The sun was blazing, the snow was melted, and the trail was mostly missing on our six-day circumnavigation around the Palisades Range in the California Sierra Nevada. Before leaving the city, we took a detour into Chinatown and bought special tea for our trip. We made a video about the heady brew of mountaineering and tea:
Our route started at Big Pine (BP) Creek, west of Big Pine, California. From the BP trailhead, we followed the south fork creek and camped at Elinore Lake. On the second day, we crossed Scimitar Pass (which is not marked on all maps), took a tea break in Palisade Basin, and then crossed Cirque Pass and camped on a shelf below Palisade Lakes. On the third day, we followed the Pacific Crest Trail (PCT) to Grouse Meadows in LeConte Canyon, where we enjoyed more tea took a zero day on the day 4. On the fifth day, we climbed from Grouse Meadows into Dusy Basin and over Bishop Pass. In the burning afternoon, we climbed Jigsaw Pass and camped near the outlet creek to the fifth Big Pine Lake on the north fork. On the sixth day, we cruised downhill and visited the fourth, third, second, and first Big Pine Lakes, and then finally returned to the BP trailhead.
Scimitar Pass and Jigsaw Pass are both class 2-3 passes, and it was difficult to find comprehensive information about their conditions. Some general information about cross-country Sierra passes has been collected here: http://sierrabackpacker.com/sierrapasses-new.htm
For Scimitar Pass, I wrote a detailed description on High Sierra Topix bulletin board: link here.
Most of my research about Scimitar came from Bob Burd’s website. His reports and images were accurate: http://www.snwburd.com/bob/trip_reports/palisade_crest_1.html
Bob traced a blue line on the map linked below. This blue line generally follows a use trail across and around Willow Lake. Once crossing to the north side of the creek (past Willow Lake), the use trail disappears. At this point, boulder-hop along the creek; you may see cairns.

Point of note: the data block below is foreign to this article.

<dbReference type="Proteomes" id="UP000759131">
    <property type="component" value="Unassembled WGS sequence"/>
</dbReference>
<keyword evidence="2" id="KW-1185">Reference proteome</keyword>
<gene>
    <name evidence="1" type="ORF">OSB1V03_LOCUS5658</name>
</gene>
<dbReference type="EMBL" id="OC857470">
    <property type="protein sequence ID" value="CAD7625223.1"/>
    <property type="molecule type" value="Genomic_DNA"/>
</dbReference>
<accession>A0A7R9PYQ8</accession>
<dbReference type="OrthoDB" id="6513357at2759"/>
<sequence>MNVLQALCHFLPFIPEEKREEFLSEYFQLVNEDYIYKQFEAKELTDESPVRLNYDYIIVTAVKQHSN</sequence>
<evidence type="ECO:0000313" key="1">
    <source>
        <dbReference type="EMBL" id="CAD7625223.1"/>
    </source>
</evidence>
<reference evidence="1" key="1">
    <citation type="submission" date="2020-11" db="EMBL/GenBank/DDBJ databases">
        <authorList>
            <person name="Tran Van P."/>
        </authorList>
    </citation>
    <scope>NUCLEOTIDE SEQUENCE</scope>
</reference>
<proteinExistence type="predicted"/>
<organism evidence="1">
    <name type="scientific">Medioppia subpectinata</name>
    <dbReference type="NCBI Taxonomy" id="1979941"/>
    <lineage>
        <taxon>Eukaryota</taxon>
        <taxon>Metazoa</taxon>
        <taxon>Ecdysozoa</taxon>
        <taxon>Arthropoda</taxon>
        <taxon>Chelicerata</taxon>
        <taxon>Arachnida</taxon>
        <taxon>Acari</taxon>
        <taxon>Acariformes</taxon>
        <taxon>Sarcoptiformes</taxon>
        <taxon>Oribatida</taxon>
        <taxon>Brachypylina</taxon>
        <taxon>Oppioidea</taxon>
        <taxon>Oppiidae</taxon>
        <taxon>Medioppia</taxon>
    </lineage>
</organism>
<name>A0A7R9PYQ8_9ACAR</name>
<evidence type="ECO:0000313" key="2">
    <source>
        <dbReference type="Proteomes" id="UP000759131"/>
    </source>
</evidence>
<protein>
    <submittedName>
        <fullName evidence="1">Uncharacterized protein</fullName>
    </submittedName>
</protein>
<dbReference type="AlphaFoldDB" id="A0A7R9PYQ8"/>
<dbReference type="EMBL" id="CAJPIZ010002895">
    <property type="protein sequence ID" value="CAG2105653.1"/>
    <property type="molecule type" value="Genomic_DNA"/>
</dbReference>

On the approach to Scimitar Pass, Bob’s route goes up the right-hand slot (shown below). However, I climbed the scree to the center-left. I avoided the slot because I couldn’t determine it’s difficulty. http://www.snwburd.com/bob/trip_photos/palisade_crest_1/DSC00013_w5.html
For Jigsaw Pass, I found good pictures at this Webshots collection: http://outdoors.webshots.com/album/186080531DwLfCi
. . .and I also found good data at Bob Burd’s website: http://www.snwburd.com/bob/trip_photos/picture_puzzle_1/index_t.html
In general, when I climbed Jigsaw west-to-east, I chose the right side chute (indicated in this photo). The scree looks crazy from below, but I stuck to the cliff wall and found plenty of hand holds to pull myself up the scree slide. When I reached the thick white mineral band descending from Aperature Peak, the scree ended and the route continued on solid class 2+ rock (like a steep staircase). About halfway up the chute, there are remnants of a rock switchback (once upon a time, there was a trail over Jigsaw Pass). Basically, the top half of Jigsaw’s west side climb is straightforward and safe, although it looks crazy from below. After reaching the pass, the descent down the east side is not difficult, per se, but it does involve seemingly endless boulder-hopping. The best route is to follow the creek — sometimes boulder-hopping above the creek — all the way to the fifth Big Pine Lake. There are cairns along the way, but they’re not really necessary.